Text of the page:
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After a tough Toronto winter, this is the perfect time of year to find out if you’ve sprung a basement leak or your porch is off kilter because of frost damage or the ice has pried the eaves loose or the driveway has developed more potholes than the Don Valley Parkway!

The Belvedere team has put together a simple but informative 10-point interior and exterior inspection checklist for you. Grab a pen and notepad, and we’ll guide you through a complete home checkup.


  1. We’ll start with the eavestroughs and down pipes, which are crucial to diverting water from the roof and well away from your foundation. Check whether the eaves have pulled away from the fascia board that holds them. Ice dams on the roof frequently cause this and the result is water getting behind the eaves and rotting the fascia. Also check for loose spikes that hold the eaves and down pipes in place. Note any stains on the outside of the eaves, which may signal a blockage, or any leaks usually evident at the corners. Take a look at your soffits, the area below the eaves, because peeling paint here can indicate inadequate attic ventilation or water damage from ice. 

  2. Next, check all windows and doors for faulty weather-stripping, caulking and loose or deteriorated putty. Cracks and gaps here not only make the home less energy efficient, but also allow moisture, drafts and insects into your house. While you’re looking at the windows, notice the sills. If there is any sign of deterioration, stains or mildew, it may signal water damage from poor grading or poor drainage.

  3. Carefully look over all of your masonry walls for missing mortar. Stucco homes should be checked for cracks. These problems are easy to solve – easier and cheaper the sooner they are undertaken.

  4. Insofar as you can, check the condition of your roof and chimney. Using binoculars from the second floor of an obliging neighbour’s home works best. Look for missing or curled shingles and flashings that have come loose. Check the chimney for loose or cracked material at the crown, the flue tiles and the pest screens, and for missing mortar between the bricks. Check around the roof vents and where soil pipes from bathrooms protrude through the roof. Missing caulking here will allow water to run down the pipes and cause damage to the interior.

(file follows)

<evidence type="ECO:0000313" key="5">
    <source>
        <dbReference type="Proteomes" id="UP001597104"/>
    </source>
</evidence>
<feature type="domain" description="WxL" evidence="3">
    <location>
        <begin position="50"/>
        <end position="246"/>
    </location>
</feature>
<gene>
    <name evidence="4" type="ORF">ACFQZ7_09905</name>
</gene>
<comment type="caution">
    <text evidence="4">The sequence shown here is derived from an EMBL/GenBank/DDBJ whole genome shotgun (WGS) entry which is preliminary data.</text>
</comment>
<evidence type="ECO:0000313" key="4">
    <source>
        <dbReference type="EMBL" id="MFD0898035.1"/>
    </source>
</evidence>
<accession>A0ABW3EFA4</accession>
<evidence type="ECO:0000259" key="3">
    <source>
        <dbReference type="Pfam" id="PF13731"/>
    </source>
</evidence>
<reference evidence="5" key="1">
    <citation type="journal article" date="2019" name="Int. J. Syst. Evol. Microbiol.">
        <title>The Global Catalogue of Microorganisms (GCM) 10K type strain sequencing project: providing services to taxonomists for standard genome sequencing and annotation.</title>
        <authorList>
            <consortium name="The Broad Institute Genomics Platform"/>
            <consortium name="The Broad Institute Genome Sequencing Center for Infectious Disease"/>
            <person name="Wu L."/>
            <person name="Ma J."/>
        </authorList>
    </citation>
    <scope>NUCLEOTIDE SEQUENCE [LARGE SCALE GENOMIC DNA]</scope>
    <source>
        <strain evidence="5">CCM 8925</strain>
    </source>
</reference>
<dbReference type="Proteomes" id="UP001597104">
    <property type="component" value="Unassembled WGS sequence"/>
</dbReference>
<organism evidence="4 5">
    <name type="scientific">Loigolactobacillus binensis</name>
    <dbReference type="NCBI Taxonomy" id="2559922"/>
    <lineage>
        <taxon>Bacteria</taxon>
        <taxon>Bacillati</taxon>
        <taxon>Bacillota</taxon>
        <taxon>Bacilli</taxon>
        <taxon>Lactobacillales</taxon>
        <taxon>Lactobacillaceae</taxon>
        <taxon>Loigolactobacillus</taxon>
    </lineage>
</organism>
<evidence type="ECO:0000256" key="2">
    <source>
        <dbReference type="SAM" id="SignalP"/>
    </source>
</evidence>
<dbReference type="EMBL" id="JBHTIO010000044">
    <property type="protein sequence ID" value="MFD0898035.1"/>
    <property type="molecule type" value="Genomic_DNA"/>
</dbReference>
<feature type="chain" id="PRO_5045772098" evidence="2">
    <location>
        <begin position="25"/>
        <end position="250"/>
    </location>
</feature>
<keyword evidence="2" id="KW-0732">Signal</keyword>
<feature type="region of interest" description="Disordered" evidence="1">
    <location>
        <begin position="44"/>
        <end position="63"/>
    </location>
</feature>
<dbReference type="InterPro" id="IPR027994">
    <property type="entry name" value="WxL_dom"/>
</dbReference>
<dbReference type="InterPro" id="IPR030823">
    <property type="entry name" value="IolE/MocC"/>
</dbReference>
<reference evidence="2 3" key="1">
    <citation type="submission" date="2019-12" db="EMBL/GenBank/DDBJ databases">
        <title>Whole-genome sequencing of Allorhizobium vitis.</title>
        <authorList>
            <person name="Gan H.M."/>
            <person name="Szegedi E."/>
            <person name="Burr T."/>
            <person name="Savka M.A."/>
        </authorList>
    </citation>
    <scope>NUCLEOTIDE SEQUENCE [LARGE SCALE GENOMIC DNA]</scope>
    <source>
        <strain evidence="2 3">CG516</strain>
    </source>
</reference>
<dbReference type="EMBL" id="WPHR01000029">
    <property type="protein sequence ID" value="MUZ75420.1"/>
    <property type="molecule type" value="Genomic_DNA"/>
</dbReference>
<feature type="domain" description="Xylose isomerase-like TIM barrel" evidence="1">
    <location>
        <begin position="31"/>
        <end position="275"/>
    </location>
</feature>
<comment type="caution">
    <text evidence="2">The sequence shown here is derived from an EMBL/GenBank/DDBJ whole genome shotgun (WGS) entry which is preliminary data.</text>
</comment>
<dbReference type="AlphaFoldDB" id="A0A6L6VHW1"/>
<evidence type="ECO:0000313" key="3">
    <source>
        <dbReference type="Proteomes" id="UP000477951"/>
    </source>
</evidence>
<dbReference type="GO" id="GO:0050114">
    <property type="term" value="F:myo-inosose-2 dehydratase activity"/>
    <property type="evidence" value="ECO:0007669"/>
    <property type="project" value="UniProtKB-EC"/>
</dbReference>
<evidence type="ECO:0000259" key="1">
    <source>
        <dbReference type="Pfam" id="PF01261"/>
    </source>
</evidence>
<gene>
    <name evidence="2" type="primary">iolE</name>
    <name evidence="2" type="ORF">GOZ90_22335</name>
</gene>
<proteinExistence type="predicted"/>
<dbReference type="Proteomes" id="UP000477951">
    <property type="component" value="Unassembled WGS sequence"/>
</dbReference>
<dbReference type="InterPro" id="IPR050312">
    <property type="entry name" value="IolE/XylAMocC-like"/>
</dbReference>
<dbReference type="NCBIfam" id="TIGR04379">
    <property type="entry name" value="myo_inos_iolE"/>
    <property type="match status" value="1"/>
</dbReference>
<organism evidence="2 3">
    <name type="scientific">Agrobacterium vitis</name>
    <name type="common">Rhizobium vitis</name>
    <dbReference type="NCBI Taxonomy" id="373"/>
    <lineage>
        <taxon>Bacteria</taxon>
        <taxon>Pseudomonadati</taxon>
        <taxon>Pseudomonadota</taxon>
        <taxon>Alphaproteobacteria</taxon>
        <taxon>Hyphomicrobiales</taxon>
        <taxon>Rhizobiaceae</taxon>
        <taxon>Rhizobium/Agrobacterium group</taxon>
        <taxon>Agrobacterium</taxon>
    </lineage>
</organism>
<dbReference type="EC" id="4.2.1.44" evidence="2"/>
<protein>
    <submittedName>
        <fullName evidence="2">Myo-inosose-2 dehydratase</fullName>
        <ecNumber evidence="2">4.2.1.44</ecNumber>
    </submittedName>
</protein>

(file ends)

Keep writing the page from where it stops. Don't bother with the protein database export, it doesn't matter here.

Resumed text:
5. Check your porch, decks and any retaining walls for cracks or separation from adjacent structures. Frost or repeated freezing and thawing can generate enormous pressures and cause serious damage.


Now let’s go inside and see what we can discover. It’s here that problems originating outside will show up.

Carefully check the basement walls for any discoloration or flaking. Feel the walls for moisture, especially near the floor, and look for bulging drywall and stains. You can usually discern signs of moisture, but you can also obtain a moisture meter that will detect moisture in walls that are finished or wood that is painted. Also, check the basement floor for loose tile, sheet flooring that is lifting or dampness under rugs.

  1. Check basement plumbing and hot water heaters for drips or leaks. This could be a source of water, and not a foundation leak.

  2. Check for signs of moisture, mildew or condensation on the ceilings of upstairs rooms, including inside closets, because this is where attic moisture problems first show up.

  3. Take a look into the attic and feel the insulation for wetness. Look at the undersides of the roof for discolouration or rust. You may also be able to see daylight showing through cracks or holes that have developed over the winter. This is also a good time to ensure your exhaust fans are not just dumping moist air into the attic. Have someone turn them on while you watch to see what happens.

  4. Check your fireplace by opening the damper and using a mirror. If you can’t see daylight, you may have a blockage. Check behind the damper for debris, such as bits of mortar or brick that have fallen down the chimney. Remember to tightly close the damper when you are finished. Do this every spring. Also, why not change the batteries in your smoke detectors at the same time? You’ll have a pretty good idea how your home survived the winter. If you find any problems, we’re always here to help.


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